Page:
"Beyond the new camera capabilities and new flash, Apple has also added auto image stabilization to reduce motion blur. Camera modes, including video, now offers: slow-mo, video with up to 3x zoom while capturing, photo, square (complete with nine filters), and panorama. Each of these are accessed by simply sliding your finger across the screen from left to right. The camera app is uncluttered. But unlike the Nokia Lumia or Android approach where everything can be altered manually you get nothing of the sort here. If you want to adjust ISO settings and white balance then you'll need to invest in a dedicated app to do that." - Pocket-lint

On the 5S battery life

Most reviewers claim they didn't have time for proper tests but here are a couple of contrasting views:

"In our real-world testing, we found the iPhone 5s mimics its predecessor - great in standby, draining when using 3G/4G and performing graphically intensive tasks. For example, we started the day (10.20am) with 82% of battery and after a 20-minute TomTom navigation, an hour's worth of on/off slo-motion and regular video and photo capture, and a bit of web surfing, by 12.37pm we were down to 4% and in desperate need of a recharge. App developers will need to take advantage of the new hardware to help reduce energy consumption." - T3

"The iPhone 5s made it through 10 hours and 50 minutes of HD video at half brightness – even better than Apple's 10-hour claim – while the iPhone 5 cut out after nine hours and 17 minutes. With heavy usage (copious email, navigation, social networking, web browsing, calls and taking pictures and videos), we managed a little over eight hours before the 5s was ready to call it quits. On a day of what we consider to be normal usage, however, we had no problem getting through a full workday with extra juice to spare." - Engadget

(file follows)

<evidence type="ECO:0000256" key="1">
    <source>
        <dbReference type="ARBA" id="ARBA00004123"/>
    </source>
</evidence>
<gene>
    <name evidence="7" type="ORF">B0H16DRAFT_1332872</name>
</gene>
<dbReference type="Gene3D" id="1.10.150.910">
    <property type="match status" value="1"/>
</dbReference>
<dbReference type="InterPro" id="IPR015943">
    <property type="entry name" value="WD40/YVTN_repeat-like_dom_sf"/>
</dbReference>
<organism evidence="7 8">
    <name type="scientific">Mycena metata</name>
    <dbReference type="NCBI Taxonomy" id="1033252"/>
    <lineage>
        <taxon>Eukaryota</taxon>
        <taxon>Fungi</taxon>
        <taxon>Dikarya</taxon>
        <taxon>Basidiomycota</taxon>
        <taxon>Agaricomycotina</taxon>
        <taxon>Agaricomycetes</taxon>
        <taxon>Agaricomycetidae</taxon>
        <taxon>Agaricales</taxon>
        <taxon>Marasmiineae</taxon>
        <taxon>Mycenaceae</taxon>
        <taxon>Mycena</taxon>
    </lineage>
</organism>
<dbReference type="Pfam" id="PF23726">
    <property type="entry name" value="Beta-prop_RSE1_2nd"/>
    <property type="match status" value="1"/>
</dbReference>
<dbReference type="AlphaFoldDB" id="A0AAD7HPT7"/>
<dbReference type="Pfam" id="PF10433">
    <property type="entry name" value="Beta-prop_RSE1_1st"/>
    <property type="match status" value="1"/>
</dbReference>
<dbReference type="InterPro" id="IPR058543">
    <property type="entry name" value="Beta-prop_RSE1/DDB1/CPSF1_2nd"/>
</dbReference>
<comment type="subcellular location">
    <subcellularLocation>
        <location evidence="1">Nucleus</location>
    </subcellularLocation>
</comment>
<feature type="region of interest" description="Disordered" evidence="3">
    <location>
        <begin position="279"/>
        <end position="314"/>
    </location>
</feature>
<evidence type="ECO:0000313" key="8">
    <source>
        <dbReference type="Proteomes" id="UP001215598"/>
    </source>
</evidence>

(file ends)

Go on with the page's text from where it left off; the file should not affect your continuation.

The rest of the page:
On the 5C's design

"It's just slightly thicker and heavier than the iPhone 5. And while the 5C isn't as refined-looking as the iPhone 5 or the new 5S, it isn't a tacky plastic phone, either. I've tested plastic phones before, including the Samsung Galaxy S4 and the new Moto X from Motorola, and this phone feels more solid in the hand." - WSJ

"The iPhone 5c is gorgeous --- we'd even argue that it's the most beautiful iPhone since the 4 and 4s. It instantly makes the iPhone 5 and 5s look staid in comparison. Sure, we prefer materials like aluminum and glass over plastic, and we appreciate the intricate craftsmanship that goes into building the iPhone 5 and 5s, but still, we can't help it --- the 5c just triggers some reptilian part of our brains that screams, "OMG, color!" It brings a breath of fresh air to the iPhone lineup and will appeal to consumers at an emotional level" - Engadget

On iOS 7

"For all the chatter about what Apple has or hasn't included in its latest phones, the most radical alterations arrive with iOS 7. Among my quibbles: A dedicated ".com" key on the Safari keyboard that had been on prior versions of iOS 7 is no longer visible, that is until you press and hold down the "period" key. But the positives by far out-duel the negatives, starting with aesthetics. The multitasking feature for switching between running apps is greatly improved. The friendlier Notification Center now available on the lock screen. The edge-to-edge design of iOS 7 means you can see more of a Web page on the screen." - USA Today

"While we were all a bit shocked with the look when it was first introduced, it doesn't take long to adapt. In fact, there are many things I like better. The dynamics of the OS and the way the backgrounds move as you tilt the phone are very cool. They aren't just cool, to me they show that Apple still cares about those little details that we count on them for. There are a lot of features that I can pick out in iOS 7 that I really like: Control Center, Notification Center, Multitasking, Camera app, and iTunes Radio---I love iTunes Radio. However, I would be hard pressed to pick out anything in iOS 7 that I just don't like at all." - The Loop